Fidelity in After-School Program Intervention Research: A Systematic ReviewReportar como inadecuado

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Society for Research on Educational Effectiveness

Over the past 2 decades, the number of after-school programs (ASP) and the number of students attending ASPs has markedly increased. Although several reviews and meta-analyses have examined the outcomes of ASPs, ASP intervention study reviews have not specifically examined intervention fidelity. Establishing intervention fidelity is critically important to interpreting the effects, or lack thereof, of interventions. Given the popularity of ASPs and the growing body of intervention research resulting in ambiguous findings, it seems prudent to examine whether investigators have attended to fidelity. The purpose of this systematic review was to examine whether and to what extent researchers addressed intervention fidelity in ASP intervention research. The following research questions guided this review: (1) What proportion of after-school intervention studies report key components of fidelity (i.e., strategies to enhance fidelity, measure fidelity, and use fidelity data)?; and (2) Does the presence of fidelity measurement differ by study or intervention characteristics? Fifty-five studies (15 RCT and 40 QED) were included in this review. Published and unpublished studies conducted between 1980 and 2012 were eligible for inclusion if they examined the effects of an ASP on social, emotional, behavioral, or academic outcomes with primary or secondary students using a randomized or quasi-experimental research design. This study examined the extent to which fidelity was addressed in outcome research of after-school program interventions, defined as "an organized program offering one or more activities that: (1) occurred during at least part of the school year; (2) happened outside of normal school hours; and (3) was supervised by adults". 40 of the 55 studies attended to at least some aspects of intervention fidelity; however, the extent to which those studies engaged in various aspects of intervention fidelity varied. While the majority of studies attended to at least one aspect of intervention fidelity, the use of multiple fidelity components was much less frequent. About half of the studies incorporated two components, 31% incorporated three components, 18% incorporated four components, and just 15% incorporated at least five components. No studies incorporated six or more fidelity components. Tables and figures are appended.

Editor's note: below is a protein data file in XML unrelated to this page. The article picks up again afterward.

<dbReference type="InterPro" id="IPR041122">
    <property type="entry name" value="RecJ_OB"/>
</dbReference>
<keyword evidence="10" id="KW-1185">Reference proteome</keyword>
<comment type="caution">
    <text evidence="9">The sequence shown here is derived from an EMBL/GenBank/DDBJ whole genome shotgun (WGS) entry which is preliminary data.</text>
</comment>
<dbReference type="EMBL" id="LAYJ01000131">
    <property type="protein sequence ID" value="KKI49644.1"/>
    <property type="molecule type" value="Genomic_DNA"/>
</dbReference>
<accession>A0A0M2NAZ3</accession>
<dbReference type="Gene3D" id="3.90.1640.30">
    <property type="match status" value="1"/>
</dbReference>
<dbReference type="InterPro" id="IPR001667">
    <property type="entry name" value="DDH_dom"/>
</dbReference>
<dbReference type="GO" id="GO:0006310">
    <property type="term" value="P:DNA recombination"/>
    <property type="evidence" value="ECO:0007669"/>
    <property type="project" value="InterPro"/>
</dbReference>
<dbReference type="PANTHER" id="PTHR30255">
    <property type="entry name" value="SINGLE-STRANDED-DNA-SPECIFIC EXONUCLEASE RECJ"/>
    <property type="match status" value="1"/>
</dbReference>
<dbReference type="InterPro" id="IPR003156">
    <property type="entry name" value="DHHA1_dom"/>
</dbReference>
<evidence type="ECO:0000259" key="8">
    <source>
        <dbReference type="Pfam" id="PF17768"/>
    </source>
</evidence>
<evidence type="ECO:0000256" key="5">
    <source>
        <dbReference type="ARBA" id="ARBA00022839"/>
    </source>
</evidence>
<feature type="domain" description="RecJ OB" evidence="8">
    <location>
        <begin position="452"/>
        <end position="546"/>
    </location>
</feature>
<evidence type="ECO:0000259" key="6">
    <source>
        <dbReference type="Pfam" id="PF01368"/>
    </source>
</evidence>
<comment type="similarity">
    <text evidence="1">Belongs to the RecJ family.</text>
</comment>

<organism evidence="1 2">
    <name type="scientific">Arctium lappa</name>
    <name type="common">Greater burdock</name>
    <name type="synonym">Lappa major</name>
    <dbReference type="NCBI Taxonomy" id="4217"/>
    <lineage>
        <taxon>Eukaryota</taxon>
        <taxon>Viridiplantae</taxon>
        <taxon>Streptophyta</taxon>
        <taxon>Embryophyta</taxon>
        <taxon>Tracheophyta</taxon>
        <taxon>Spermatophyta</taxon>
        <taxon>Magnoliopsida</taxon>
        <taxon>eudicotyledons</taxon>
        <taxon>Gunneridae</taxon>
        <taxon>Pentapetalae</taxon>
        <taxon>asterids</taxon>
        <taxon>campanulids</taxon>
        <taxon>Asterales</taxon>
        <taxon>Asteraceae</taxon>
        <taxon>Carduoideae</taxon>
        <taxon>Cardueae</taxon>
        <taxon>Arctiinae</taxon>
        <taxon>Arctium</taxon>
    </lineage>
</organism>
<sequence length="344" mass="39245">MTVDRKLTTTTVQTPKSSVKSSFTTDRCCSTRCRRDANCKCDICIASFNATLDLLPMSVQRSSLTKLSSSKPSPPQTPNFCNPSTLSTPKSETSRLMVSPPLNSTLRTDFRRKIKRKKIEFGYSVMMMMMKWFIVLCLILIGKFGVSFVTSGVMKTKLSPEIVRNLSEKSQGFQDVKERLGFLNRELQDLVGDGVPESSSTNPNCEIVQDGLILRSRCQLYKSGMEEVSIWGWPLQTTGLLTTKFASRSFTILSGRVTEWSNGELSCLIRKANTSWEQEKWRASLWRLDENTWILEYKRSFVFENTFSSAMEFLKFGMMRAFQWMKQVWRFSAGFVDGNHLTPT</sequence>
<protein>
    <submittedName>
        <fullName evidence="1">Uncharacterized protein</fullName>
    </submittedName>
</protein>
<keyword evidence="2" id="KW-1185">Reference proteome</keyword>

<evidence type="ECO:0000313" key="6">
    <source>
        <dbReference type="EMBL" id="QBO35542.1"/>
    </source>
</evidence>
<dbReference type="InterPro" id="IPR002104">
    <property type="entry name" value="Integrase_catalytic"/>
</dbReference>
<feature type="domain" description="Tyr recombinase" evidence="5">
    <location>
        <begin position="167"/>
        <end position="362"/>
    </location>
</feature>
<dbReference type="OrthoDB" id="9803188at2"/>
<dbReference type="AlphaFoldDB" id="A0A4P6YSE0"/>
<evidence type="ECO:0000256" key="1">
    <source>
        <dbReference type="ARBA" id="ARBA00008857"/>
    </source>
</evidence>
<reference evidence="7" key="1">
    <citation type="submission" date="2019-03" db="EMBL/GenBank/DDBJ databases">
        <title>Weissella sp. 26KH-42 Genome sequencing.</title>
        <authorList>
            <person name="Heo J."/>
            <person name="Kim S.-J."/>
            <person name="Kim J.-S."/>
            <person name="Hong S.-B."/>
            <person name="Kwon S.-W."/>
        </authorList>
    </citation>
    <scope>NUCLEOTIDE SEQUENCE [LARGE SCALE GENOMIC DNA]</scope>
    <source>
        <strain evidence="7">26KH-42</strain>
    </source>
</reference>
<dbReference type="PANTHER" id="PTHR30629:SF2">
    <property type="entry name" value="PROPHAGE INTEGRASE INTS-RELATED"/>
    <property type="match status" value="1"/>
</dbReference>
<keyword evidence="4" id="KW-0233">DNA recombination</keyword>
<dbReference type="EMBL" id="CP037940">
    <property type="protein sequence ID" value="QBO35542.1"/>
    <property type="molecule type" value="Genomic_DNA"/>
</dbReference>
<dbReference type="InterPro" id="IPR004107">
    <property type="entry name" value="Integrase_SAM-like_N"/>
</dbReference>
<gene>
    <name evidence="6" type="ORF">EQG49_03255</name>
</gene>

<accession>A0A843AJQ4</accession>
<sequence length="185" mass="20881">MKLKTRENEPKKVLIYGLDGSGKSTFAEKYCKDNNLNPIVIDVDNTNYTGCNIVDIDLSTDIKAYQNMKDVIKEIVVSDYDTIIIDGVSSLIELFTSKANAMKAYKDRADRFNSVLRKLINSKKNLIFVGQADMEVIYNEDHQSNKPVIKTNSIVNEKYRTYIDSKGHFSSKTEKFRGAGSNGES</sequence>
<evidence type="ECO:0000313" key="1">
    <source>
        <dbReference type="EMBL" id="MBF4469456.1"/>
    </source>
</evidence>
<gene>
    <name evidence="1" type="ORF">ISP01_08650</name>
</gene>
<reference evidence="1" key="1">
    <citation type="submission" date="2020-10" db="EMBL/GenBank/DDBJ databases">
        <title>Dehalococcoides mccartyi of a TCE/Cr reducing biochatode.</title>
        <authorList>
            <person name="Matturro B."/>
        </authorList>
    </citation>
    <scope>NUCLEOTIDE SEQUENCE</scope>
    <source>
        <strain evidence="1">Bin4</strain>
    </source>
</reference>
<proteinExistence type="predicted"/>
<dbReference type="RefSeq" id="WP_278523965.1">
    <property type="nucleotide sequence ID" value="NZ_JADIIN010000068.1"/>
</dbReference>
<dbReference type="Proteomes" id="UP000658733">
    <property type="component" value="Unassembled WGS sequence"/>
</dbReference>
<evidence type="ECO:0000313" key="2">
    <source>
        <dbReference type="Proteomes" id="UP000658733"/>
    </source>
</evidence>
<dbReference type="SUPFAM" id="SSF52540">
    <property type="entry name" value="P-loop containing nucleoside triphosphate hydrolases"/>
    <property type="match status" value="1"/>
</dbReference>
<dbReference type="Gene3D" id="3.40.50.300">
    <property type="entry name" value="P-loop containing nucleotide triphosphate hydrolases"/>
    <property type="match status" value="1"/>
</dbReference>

Descriptors: Fidelity, After School Programs, Intervention, Literature Reviews, At Risk Students, Data Analysis, Research Utilization, Selection Criteria, Social Work, Measurement Techniques, Search Strategies

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Autor: Maynard, Brandy R.; Peters, Kristen E.; Vaughn, Michael G.; Sarteschi, Christine M.


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